"I grew up on Isle of Palms and started gigging when I was about 10, going with my dad and a neighbor," said Graham, who has been stuck on the avocation ever since.
Although it is widely known simply as "flounder gigging," Graham isn't one to limit himself - he's speared everything from spot-tail bass to speckled trout to sheepshead.
But there's no doubt that the flattened flounder, with its habit of remaining stationary on the bottom even in the wake of boats passing just inches overhead, is the gigger's bread and butter.
"Flounder will sit right there," Graham said, oftentimes in mere inches of water.
"It doesn't take a whole lot of water for a flatfish," Graham said. "I've stuck them before where parts of their backs were sticking out of the water."
In more than 30 years of gigging, the 41-year-old Graham has "stuck" flounder in every way imaginable. In fact, he became so proficient at it and enjoyed it so much that six years ago, he decided to turn his hobby into a business endeavor - hence, Graham's Fish Sticker Charters.
Since he lives in Mount Pleasant, the bulk of Graham's activity focuses in and around the Charleston area. He typically launches his night-time trips from the Isle of Palms, then works his way north along Dewees Island, Capers Island and often on to the Cape Romain Wildlife Refuge and Bulls Bay.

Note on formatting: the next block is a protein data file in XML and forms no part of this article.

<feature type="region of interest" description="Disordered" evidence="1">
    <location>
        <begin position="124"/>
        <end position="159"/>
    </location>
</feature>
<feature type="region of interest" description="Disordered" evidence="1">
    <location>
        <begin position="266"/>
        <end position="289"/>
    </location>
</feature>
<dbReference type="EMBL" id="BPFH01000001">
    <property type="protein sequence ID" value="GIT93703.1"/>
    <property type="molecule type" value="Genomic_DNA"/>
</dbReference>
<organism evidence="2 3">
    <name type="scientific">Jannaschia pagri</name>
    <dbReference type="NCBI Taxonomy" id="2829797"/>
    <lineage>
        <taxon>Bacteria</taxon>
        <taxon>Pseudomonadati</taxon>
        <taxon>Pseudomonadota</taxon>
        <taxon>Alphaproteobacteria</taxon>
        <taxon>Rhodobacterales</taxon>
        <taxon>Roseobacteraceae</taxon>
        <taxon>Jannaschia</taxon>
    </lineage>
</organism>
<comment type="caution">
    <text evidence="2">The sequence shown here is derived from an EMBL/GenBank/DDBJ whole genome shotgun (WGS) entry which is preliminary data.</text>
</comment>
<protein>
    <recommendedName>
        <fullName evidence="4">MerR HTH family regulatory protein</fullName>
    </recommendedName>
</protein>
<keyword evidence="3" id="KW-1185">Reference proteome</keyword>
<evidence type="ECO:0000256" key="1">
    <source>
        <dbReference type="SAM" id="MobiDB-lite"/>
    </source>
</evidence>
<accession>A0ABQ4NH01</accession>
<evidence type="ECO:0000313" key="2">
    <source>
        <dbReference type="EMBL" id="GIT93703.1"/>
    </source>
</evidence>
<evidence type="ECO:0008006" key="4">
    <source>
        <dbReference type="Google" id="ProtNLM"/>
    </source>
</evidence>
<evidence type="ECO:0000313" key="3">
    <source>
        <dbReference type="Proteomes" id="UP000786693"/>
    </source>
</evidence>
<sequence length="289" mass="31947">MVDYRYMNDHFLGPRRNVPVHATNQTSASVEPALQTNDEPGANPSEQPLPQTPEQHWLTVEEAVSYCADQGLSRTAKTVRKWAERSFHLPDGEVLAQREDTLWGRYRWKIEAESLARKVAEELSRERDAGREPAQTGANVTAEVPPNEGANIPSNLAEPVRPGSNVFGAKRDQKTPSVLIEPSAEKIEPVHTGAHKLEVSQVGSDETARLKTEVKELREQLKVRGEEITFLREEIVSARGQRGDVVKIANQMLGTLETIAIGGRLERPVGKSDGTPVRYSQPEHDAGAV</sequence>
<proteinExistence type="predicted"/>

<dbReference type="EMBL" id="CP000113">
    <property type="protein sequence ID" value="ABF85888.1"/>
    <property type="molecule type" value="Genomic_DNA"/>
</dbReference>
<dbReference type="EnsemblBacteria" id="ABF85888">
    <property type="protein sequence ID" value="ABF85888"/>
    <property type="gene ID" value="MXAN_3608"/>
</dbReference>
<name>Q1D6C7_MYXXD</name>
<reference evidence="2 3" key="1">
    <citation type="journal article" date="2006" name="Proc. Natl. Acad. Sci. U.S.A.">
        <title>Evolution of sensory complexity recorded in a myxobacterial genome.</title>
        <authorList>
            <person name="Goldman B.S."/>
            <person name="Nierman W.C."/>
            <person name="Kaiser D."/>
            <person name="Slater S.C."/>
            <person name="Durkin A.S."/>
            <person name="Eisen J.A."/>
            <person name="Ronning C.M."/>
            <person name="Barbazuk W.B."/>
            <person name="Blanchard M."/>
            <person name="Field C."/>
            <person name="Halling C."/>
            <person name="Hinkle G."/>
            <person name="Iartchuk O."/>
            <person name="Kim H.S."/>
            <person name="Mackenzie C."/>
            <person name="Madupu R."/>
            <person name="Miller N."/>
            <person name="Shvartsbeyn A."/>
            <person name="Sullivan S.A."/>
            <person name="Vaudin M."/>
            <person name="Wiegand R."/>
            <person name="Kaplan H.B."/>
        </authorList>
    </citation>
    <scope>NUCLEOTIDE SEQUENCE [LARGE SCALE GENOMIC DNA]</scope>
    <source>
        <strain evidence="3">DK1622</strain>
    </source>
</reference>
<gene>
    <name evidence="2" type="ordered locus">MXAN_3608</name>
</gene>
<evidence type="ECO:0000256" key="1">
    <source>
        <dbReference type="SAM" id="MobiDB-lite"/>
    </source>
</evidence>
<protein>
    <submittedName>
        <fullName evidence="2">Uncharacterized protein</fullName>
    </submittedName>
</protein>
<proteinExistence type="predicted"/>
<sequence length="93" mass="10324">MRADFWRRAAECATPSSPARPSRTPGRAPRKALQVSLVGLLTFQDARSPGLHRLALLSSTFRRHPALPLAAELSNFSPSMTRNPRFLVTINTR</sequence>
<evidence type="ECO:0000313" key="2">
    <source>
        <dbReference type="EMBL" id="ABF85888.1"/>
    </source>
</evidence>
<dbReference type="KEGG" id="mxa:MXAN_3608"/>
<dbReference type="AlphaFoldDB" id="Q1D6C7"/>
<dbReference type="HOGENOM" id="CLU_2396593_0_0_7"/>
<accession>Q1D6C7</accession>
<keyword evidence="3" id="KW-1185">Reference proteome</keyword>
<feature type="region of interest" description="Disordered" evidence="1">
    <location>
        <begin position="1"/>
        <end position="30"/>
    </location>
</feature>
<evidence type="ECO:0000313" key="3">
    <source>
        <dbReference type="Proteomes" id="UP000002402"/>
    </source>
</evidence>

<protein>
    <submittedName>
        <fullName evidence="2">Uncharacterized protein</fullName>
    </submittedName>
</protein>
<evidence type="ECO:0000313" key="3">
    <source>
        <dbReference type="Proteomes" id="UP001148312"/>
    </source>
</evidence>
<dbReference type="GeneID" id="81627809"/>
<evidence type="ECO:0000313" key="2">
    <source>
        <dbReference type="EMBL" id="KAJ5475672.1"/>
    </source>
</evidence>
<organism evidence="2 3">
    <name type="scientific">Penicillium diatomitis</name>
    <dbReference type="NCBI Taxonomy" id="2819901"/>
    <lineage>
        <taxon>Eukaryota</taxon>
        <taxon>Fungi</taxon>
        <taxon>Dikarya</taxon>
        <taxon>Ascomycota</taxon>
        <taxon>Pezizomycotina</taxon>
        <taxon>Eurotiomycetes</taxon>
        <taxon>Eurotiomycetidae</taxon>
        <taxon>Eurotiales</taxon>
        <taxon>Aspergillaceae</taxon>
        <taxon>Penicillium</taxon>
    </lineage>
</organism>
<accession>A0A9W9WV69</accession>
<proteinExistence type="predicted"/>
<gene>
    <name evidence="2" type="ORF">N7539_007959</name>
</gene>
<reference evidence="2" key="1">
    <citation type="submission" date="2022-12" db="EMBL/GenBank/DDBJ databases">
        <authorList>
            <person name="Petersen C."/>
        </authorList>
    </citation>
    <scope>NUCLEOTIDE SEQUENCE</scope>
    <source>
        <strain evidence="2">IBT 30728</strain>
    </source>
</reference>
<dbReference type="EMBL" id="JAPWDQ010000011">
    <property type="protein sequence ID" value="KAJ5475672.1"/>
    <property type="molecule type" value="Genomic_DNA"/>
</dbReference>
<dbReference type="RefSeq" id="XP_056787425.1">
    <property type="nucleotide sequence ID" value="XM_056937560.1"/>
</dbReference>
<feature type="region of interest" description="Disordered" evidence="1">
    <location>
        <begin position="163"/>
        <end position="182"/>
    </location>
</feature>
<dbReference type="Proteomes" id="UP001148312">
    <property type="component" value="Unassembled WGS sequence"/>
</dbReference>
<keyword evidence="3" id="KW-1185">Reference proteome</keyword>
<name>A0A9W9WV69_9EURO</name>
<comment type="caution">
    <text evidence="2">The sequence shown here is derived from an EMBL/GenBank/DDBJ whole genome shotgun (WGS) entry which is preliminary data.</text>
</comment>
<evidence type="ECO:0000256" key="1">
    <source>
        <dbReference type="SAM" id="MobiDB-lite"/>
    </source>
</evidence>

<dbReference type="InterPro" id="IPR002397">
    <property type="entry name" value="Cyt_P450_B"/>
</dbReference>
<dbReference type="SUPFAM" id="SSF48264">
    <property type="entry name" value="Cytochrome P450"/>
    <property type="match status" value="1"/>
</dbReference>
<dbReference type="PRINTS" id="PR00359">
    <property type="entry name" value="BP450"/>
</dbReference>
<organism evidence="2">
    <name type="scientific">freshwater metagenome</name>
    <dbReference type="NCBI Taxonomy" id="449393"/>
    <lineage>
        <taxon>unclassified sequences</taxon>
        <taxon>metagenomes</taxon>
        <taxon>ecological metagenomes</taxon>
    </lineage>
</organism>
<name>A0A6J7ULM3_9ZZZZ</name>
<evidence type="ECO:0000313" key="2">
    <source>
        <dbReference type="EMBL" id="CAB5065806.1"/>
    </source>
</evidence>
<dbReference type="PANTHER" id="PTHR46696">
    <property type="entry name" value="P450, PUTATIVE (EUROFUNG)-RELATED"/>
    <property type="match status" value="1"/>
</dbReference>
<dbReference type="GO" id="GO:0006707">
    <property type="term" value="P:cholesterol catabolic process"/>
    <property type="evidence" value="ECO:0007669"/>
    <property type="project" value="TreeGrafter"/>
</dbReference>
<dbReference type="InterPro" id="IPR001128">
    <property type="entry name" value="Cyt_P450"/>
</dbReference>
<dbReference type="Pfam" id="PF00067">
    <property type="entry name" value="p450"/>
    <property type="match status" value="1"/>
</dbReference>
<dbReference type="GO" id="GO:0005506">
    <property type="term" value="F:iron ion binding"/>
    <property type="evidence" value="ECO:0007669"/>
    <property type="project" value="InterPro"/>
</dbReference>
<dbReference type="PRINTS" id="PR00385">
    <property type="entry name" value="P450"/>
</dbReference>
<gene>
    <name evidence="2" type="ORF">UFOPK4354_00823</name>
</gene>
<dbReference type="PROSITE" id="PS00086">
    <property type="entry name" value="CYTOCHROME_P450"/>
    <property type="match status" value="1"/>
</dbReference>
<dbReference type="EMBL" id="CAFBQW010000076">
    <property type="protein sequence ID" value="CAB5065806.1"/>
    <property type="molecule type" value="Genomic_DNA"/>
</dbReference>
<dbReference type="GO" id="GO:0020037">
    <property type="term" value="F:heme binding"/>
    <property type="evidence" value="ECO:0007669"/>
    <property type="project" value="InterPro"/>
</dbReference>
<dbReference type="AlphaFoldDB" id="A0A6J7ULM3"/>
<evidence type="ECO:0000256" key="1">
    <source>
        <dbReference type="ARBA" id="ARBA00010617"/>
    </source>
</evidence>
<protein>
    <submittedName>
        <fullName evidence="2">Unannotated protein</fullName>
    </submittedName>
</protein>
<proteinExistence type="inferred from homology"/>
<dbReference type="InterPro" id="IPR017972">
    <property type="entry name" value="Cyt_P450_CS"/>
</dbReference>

Graham (843-270-666) has actually gigged in Charleston Harbor on occasion and had success, but prefers areas around Charleston that have a bit less boat traffic.
"There aren't a lot of places in the harbor to get out of wakes," Graham said. "I usually put in at Isle of Palms and gig up to the north - the (Intracoastal Waterway) and on up."
Not much definitive information about flounder gigging on the South Carolina coast had ever been gathered, but that began to change a few years ago when the S.C. Department of Natural Resources launched an extensive survey into the practice. Spearheaded by biologist Brad Floyd, the 3-year survey began in 2007. It included three survey methods: intercept surveys on the water, mail surveys and aerial surveys, and it revealed information that will help the SCDNR make future management decisions regarding the species and the sport.
Floyd and graduate student Eric Hiltz visited roughly 50 public boat landings and the surrounding areas at night, interviewing giggers, measuring fish and gathering other data. Using infrared technology, they were able to chart GPS locations for boats that were involved in gigging.
"We could count people in different areas and start getting estimates of where the gigging effort is, where the hot spots are," Floyd said.
They found gigging activity from Little River to Beaufort and just about everywhere in between. Floyd said that the bulk of the effort was in the Grand Strand area, although admitting that the lack of public boat landings may have concentrated the effort a bit more.